The Basis for Daltons Atomic Theory

In ancient times, philosophers and scientists did not have a clear view of the atom. From Democritus’s time to the 1800s, scientists  were unable to explain basic chemical reactions or understand the elements.  Then, came John Dalton, a schoolteacher and chemist, who sought to bring clarity to the science of compounds and chemical reactions.  In so doing, Dalton became known as the father of modern atomic theory.

Pre-Dalton Atomic Views

Democritus of Abdera stated that all matter is made up of units that move around in a void. Democritus believed that these units are indivisible and unchangeable. He called these units atomos, which meant uncuttable in Greek.   Aristotle disagreed with Democritus’ ideas about atoms. As a result, Democritus’ views were rejected and Aristotle’s view accepted.  And, it was Aristotle’s idea that all matter was made up of four basic elements ( fire, air, earth and water) that prevailed through the Renaissance.

Centuries past before any new thoughts, regarding atoms and the make up of matter, took place.  Iin the 1700s, the Law of Conservation of Mass was first presented by Antoine Lavoisier.  Under this law, Lavoiser proved that in chemical reactions the mass of the combined agents was the same as the mass of the result.  Then, came the work of Joseph Louis Proust, who divined the Law of Definite Proportions.  Under this scientific law, Proust found proportions of the masses of elements composing a substance will always be equal.

Dalton’s Theory

John Dalton was intrigued by the work of Lavoiser and Proust.   He often experimented with known elements oxygen, copper, and carbon.  While working through chemical reactions, he confirmed Lavoisier and Proust’s findings, but also attempted to explain why their laws were correct.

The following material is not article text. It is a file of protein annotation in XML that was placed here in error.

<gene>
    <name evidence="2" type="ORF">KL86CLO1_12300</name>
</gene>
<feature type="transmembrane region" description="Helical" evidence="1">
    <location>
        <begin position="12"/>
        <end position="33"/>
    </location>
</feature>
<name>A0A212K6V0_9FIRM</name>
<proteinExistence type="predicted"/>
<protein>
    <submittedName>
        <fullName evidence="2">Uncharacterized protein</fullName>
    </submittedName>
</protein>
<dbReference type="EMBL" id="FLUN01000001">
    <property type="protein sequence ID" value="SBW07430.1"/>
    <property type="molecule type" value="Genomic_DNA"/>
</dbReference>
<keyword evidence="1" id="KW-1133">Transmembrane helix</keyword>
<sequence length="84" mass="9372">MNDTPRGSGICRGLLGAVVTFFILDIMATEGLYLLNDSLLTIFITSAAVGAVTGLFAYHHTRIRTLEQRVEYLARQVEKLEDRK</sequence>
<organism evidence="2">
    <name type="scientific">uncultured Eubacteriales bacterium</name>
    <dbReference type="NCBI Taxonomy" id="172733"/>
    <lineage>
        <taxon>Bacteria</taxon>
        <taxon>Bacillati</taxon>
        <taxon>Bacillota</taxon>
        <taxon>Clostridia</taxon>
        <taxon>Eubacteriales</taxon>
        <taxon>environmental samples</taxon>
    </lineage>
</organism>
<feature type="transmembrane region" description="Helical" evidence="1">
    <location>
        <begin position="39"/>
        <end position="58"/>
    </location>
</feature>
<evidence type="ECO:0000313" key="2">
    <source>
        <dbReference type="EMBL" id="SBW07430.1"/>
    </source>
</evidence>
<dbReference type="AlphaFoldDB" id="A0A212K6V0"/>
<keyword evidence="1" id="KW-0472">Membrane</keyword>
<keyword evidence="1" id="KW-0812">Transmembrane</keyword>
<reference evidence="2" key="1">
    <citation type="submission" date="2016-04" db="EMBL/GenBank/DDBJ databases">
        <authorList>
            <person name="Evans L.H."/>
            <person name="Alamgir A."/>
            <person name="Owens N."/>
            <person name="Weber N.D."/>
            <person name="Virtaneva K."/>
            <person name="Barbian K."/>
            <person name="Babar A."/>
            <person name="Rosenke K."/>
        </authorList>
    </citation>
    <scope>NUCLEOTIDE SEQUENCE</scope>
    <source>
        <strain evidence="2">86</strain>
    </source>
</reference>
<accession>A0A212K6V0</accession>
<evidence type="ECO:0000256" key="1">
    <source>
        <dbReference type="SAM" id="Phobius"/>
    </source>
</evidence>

Dalton’s experiments with copper oxides (red and black) and water brought him to some interesting conclusions about the nature of matter and elements.   His experiments lead him to expand the thoughts on the Law of Definite Proportions. From his findings,  Dalton came to the following conclusions:

1)      All matter is made up of atoms, which are indivisible;

2)      All atoms of a given element are identical with respect to weight (mass);

3)      Atoms of different elements can be identified by their relative weights;

4)      Atoms cannot be divided into smaller particles nor destroyed;

5)      Atoms combine in ratios such as 1:1, 1:2, 1:3 and so on;

6)      Compounds are formed by a combination of two or more different types of atoms;

7)      A chemical reaction is a rearrangement of atoms

Significance of Dalton’s Theory

Dalton published his theory in the early 1800s.  He subsequently published a list of known elements and assigned atomic masses. Modern atomic theories evolved from Dalton’s basic conclusions.  

His atomic theory helped clarify unexplainable chemical phenomena and inspired scientists that came after him.  And as such, noted genuises such as  Chadwick, Mendeleev, Goldstein, Rutherford, Thomson, and Bohr made remarkable discoveries about the structure of atoms and helped develop a model of the atom that included subatomic particles.  Dalton’s work laid the foundation for explaining  unique chemical reactions such as radiation and the existence of isotopes.  For Dalton’s contributions, he is heralded as the father of modern atomic theory and in his honor the unit of measure for atomic mass bears his name. 

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